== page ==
These Common Practices Can Cause Big Trouble for Gen-Y

Millennials are said to make up one of the largest generations in history. They've grown up in a time of rapid technological and economic change. Although credit savvy and more cautious when it comes to making major financial decisions, Millennials are reportedly more susceptible to identity theft and bank fraud. Share these tips with the Gen-Yers in your life if they practice any of these 5 dangerous actions.

1.       Millennials Love To Share… Sensitive Info That Is. Millennials are often quick to share their personal information via text, email, and social media. It goes without saying that keeping personal info (i.e.  Social Security, Credit Card numbers) to yourself is probably the best way to avoid bank fraud. It's ok to be stingy with what information you share!

2.       Debit Or Credit? Millennials tend to use debit cards more than the harder to obtain credit card. Although this can keep you from running into credit card debt, it can also give a thief instant access to the funds in your bank account. Using a credit card for major purchases may not be such a bad idea. Just be diligent in paying off your balances and checking your bank accounts daily.

3.       For The Love Of Wi-Fi. Millennials expect, even demand, the availability of free Wi-Fi in many of the places they frequent. But public Wi-Fi can be a hotspot for fraud and identity theft. It's best to avoid accessing your banking or social media accounts while you are logged into a public network. Consider adding virus protection software on your smartphone for extra security.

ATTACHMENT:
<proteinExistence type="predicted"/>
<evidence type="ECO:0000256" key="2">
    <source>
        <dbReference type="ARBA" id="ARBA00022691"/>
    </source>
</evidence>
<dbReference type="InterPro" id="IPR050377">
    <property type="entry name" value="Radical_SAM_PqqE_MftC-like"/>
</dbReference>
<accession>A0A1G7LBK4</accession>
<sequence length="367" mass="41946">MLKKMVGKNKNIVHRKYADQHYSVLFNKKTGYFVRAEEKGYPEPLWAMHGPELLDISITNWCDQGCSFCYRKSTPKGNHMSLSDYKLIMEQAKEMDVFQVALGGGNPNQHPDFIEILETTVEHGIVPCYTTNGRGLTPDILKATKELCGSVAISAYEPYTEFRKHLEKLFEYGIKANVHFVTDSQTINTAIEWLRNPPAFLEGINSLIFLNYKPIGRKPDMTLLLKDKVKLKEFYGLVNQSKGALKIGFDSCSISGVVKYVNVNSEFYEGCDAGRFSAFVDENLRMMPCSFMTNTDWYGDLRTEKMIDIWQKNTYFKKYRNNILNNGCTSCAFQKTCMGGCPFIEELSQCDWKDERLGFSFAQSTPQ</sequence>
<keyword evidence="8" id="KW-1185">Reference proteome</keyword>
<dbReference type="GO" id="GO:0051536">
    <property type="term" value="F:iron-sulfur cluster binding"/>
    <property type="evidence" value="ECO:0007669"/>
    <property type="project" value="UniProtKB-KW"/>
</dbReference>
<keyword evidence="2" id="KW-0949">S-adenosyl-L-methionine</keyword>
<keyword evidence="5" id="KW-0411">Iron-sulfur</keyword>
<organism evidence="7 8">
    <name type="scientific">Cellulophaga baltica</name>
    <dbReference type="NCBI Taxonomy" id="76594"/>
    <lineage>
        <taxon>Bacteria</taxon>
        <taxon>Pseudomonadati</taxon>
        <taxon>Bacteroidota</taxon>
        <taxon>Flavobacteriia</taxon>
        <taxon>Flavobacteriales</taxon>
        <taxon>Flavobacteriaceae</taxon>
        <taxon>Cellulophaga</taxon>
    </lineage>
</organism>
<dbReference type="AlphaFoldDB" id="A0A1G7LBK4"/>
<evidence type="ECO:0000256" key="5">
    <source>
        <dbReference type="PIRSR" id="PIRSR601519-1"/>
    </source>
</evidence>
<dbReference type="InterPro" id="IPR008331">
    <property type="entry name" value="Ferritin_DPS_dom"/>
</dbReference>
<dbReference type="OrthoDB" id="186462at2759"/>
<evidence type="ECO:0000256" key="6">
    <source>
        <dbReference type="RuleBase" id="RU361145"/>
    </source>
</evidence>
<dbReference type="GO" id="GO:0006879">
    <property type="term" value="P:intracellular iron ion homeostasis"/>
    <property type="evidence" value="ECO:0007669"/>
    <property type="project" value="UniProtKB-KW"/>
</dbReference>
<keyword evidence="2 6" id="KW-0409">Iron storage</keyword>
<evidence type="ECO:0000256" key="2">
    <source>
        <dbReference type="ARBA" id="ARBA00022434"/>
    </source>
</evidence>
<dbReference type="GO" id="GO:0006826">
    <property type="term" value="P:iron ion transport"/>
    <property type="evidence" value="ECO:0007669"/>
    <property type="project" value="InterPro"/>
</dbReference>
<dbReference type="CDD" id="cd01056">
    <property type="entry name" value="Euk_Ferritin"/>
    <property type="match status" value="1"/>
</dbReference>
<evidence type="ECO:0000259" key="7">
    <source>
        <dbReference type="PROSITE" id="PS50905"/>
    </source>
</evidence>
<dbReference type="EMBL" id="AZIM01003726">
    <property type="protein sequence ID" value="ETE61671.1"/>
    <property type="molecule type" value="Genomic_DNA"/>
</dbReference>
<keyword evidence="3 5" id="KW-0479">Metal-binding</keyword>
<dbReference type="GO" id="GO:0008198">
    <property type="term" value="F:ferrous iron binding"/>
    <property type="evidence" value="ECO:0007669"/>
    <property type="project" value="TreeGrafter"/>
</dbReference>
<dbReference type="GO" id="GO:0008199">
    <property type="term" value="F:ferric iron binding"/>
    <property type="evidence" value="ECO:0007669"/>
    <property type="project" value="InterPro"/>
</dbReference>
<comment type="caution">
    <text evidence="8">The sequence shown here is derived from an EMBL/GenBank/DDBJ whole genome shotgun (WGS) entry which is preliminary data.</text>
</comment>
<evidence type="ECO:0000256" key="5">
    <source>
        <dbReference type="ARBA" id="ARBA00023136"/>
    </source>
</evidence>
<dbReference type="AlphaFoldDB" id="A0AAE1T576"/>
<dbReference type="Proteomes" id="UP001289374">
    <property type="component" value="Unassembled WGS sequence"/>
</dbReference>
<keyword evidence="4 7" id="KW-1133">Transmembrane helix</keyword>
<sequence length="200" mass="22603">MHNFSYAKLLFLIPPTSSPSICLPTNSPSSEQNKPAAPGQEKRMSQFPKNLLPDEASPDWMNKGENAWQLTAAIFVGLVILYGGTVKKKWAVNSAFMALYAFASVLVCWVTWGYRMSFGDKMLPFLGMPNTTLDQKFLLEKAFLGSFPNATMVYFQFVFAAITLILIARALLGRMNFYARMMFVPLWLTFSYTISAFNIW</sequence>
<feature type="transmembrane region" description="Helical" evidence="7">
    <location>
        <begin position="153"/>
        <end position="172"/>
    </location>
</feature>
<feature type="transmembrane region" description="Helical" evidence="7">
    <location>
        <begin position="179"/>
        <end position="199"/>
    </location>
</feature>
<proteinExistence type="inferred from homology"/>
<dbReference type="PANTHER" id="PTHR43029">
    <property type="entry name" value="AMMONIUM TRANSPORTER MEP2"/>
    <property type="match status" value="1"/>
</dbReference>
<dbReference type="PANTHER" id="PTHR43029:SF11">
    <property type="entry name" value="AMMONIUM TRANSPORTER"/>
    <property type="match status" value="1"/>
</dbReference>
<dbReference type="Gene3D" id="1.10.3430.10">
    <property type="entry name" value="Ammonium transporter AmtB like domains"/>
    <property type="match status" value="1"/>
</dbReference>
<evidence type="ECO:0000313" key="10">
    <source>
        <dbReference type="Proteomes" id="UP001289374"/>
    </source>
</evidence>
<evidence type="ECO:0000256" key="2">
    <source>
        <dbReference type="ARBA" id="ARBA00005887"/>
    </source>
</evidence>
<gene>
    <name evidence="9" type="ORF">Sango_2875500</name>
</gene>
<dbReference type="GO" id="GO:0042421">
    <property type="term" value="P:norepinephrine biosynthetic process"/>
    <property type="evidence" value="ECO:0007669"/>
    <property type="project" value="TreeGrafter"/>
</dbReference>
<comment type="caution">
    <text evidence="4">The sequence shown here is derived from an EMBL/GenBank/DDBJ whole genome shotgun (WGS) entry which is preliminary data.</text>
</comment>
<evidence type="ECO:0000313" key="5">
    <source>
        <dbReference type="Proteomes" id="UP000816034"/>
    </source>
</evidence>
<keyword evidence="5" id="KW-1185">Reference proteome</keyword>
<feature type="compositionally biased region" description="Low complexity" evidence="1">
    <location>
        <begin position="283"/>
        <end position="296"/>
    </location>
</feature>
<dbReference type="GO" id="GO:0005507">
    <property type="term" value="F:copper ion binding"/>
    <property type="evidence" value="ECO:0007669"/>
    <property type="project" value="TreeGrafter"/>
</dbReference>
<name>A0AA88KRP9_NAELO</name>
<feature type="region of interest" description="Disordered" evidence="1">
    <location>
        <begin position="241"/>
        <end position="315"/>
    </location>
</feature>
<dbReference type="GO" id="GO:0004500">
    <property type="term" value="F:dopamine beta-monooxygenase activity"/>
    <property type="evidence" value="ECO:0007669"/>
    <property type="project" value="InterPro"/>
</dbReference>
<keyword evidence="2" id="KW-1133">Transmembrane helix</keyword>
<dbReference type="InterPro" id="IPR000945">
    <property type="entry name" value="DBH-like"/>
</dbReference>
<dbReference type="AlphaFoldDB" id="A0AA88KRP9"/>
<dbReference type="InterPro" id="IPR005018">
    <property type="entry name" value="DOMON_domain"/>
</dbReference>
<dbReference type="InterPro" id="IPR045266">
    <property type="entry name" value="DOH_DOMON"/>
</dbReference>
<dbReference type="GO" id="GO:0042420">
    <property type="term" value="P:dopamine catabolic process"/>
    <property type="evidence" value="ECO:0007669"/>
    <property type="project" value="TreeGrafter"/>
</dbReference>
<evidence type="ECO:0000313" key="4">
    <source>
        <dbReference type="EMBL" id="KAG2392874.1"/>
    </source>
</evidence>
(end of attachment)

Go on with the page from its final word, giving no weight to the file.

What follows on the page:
4.       iShoppers Beware! Due to advancing technology and fast internet connections, more and more Millennials are making purchases from their smartphones and tablets. Although this provides a quick and convenient way to access goods and services, it also presents a major opportunity for fraud. Just to be safe, make purchases from your desktop. If you still have one!

5.       Sharing Is Caring It's true. Millennials love to share. They share everything from video streaming passwords to their debit cards and personal info. Unfortunately, this puts Gen-Y at greater risk to be taken advantage of, especially by the people they trust. Yes, that includes your family and friends. So, be careful with whom you share your personal information.

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Do you suspect that you've been a victim of identity theft or financial fraud? Contact us immediately so that we can offer assistance. Additionally, we offer IDENTITY THEFT SHIELD to help you with the financial implications should you become a victim of fraud.

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